Officials finally have reached a settlement with the railroad company responsible for a fish kill on the Rock River, one of the best smallmouth rivers in northern Illinois.
The Chicago, Central, and Pacific Railroad (CCPR) will pay $570,000 for alleged pollution violations during an ethanol spill nearly six years ago, as well as restoration of the fishery.
The Illinois Department of Natural Resources will receive $270,000 to fund rehabilitation of two nature areas and another $$150,000 for general restoration in the affected area.
“This settlement ensures funding is in place to complete efforts to restore the natural areas damaged by the ethanol leak,” said Attorney General Lisa Madigan.
Additionally, CCPR will pay $150,000 to the Illinois Environmental Protection Agency (IEPA) and Winnebago County to settle alleged violations of the state’s Environmental Protection Act.
“This derailment caused significant impacts to the air, land, and water, which required a thorough investigation, substantial research and extensive environmental remediation,” said IEPA Director Lisa Bonnett.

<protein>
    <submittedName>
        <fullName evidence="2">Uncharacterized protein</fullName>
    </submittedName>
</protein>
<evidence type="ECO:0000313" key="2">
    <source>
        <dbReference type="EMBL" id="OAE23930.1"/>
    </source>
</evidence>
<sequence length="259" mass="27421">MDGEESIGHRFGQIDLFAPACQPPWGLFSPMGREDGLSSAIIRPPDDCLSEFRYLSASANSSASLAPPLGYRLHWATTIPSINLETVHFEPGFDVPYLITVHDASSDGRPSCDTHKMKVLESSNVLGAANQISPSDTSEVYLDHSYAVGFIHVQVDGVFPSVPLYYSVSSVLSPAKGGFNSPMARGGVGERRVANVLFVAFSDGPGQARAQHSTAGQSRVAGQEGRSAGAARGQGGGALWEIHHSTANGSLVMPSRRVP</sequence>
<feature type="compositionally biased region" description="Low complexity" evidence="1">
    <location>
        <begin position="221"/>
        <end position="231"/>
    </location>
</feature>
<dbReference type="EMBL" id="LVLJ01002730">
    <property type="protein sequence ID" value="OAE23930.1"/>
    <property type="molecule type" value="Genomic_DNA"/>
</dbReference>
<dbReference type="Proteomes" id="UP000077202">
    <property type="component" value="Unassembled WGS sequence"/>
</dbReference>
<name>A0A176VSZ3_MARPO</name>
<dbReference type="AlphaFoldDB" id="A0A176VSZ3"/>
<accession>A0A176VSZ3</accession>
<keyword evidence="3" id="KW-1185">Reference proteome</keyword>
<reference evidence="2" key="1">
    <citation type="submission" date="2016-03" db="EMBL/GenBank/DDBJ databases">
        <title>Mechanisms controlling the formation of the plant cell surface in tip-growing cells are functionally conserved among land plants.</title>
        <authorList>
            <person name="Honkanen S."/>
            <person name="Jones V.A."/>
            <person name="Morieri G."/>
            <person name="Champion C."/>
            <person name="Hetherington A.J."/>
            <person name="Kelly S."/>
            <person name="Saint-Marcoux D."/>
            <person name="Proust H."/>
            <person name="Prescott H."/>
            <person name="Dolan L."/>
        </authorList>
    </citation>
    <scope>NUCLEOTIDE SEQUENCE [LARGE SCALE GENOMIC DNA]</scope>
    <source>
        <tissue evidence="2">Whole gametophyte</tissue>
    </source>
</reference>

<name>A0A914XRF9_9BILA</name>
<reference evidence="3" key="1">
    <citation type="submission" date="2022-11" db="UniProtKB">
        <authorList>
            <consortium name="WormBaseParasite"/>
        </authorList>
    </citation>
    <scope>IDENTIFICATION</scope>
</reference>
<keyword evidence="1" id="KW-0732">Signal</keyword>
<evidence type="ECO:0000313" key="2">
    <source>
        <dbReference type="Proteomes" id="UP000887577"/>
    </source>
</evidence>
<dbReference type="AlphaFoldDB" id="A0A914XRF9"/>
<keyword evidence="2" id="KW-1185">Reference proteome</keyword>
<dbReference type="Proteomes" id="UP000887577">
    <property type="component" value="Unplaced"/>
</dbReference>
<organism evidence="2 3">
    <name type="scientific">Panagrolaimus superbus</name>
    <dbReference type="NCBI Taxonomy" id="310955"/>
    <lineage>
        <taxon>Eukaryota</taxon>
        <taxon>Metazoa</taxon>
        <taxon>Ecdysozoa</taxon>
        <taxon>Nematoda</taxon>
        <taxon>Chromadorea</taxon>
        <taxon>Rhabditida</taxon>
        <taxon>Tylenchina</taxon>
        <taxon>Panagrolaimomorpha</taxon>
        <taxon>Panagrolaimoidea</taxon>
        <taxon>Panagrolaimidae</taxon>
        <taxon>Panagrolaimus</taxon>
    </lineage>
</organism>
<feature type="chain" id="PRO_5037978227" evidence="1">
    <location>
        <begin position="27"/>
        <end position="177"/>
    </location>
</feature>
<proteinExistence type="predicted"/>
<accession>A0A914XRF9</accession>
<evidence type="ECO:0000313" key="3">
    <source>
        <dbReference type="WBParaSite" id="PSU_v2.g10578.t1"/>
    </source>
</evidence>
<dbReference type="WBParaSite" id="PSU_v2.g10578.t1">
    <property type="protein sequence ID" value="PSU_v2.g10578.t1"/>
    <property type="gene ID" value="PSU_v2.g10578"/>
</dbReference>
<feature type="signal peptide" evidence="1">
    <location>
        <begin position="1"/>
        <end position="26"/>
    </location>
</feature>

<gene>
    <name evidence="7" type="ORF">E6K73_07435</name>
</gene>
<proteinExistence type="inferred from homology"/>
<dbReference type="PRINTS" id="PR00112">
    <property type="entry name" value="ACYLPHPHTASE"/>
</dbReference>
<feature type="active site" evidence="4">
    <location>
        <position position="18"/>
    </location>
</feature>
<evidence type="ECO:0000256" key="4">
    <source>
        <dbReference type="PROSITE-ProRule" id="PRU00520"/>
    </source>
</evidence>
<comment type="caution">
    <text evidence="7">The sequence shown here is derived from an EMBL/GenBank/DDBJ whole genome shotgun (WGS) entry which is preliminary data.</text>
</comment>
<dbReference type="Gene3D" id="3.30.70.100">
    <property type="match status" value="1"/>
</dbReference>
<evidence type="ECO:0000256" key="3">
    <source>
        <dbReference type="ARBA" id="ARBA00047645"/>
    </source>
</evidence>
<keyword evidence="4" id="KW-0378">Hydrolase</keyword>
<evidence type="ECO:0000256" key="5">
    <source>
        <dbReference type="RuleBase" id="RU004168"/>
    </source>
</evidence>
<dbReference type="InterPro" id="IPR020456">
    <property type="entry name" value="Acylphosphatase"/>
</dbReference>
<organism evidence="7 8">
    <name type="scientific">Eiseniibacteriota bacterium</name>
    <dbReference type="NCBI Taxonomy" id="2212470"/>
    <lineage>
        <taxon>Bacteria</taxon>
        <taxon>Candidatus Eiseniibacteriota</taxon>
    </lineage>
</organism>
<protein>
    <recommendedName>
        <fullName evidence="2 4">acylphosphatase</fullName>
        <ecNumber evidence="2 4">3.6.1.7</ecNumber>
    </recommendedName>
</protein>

“The coordinated efforts of state agencies have completed the investigation and cleanup of the release. And this final consent order brings closure to one of Illinois’ largest environmental emergencies.”
Since the derailment, CCPR also has worked with IEPA to remediate the contaminated areas.
In June 2009, an explosion and fire following a train derailment killed one person, as well as caused the discharge of up to 75,000 gallons of an ethanol and gasoline mixture. It flowed onto the surrounding land and into a creek which flows into the Kishwaukee River, a tributary of Rock River.
Two days later, Sauk Valley residents noticed large numbers of smallmouth, sunfish, and other species washing up on shore along a 54-mile stretch from Grand Detour to Prophetstown. The fish died of suffocation, as the ethanol breakdown burned up dissolved oxygen.